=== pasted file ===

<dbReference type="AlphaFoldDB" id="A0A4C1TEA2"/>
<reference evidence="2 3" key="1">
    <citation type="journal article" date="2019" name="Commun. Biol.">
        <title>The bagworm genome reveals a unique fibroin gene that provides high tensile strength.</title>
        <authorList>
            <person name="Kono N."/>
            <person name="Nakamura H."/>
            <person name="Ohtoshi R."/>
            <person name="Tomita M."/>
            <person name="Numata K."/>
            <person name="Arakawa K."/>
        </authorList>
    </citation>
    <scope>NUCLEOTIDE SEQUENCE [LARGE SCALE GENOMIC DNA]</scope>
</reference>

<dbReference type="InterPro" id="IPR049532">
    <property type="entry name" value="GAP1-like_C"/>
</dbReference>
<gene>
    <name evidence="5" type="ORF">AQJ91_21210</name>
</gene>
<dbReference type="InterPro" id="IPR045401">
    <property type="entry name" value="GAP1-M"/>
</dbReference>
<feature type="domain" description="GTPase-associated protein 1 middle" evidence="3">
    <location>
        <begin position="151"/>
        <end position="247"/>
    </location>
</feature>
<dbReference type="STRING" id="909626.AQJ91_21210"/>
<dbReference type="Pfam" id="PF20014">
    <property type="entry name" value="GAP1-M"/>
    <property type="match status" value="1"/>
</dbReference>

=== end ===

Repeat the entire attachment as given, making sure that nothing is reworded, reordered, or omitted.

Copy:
<dbReference type="AlphaFoldDB" id="A0A4C1TEA2"/>
<reference evidence="2 3" key="1">
    <citation type="journal article" date="2019" name="Commun. Biol.">
        <title>The bagworm genome reveals a unique fibroin gene that provides high tensile strength.</title>
        <authorList>
            <person name="Kono N."/>
            <person name="Nakamura H."/>
            <person name="Ohtoshi R."/>
            <person name="Tomita M."/>
            <person name="Numata K."/>
            <person name="Arakawa K."/>
        </authorList>
    </citation>
    <scope>NUCLEOTIDE SEQUENCE [LARGE SCALE GENOMIC DNA]</scope>
</reference>

<dbReference type="InterPro" id="IPR049532">
    <property type="entry name" value="GAP1-like_C"/>
</dbReference>
<gene>
    <name evidence="5" type="ORF">AQJ91_21210</name>
</gene>
<dbReference type="InterPro" id="IPR045401">
    <property type="entry name" value="GAP1-M"/>
</dbReference>
<feature type="domain" description="GTPase-associated protein 1 middle" evidence="3">
    <location>
        <begin position="151"/>
        <end position="247"/>
    </location>
</feature>
<dbReference type="STRING" id="909626.AQJ91_21210"/>
<dbReference type="Pfam" id="PF20014">
    <property type="entry name" value="GAP1-M"/>
    <property type="match status" value="1"/>
</dbReference>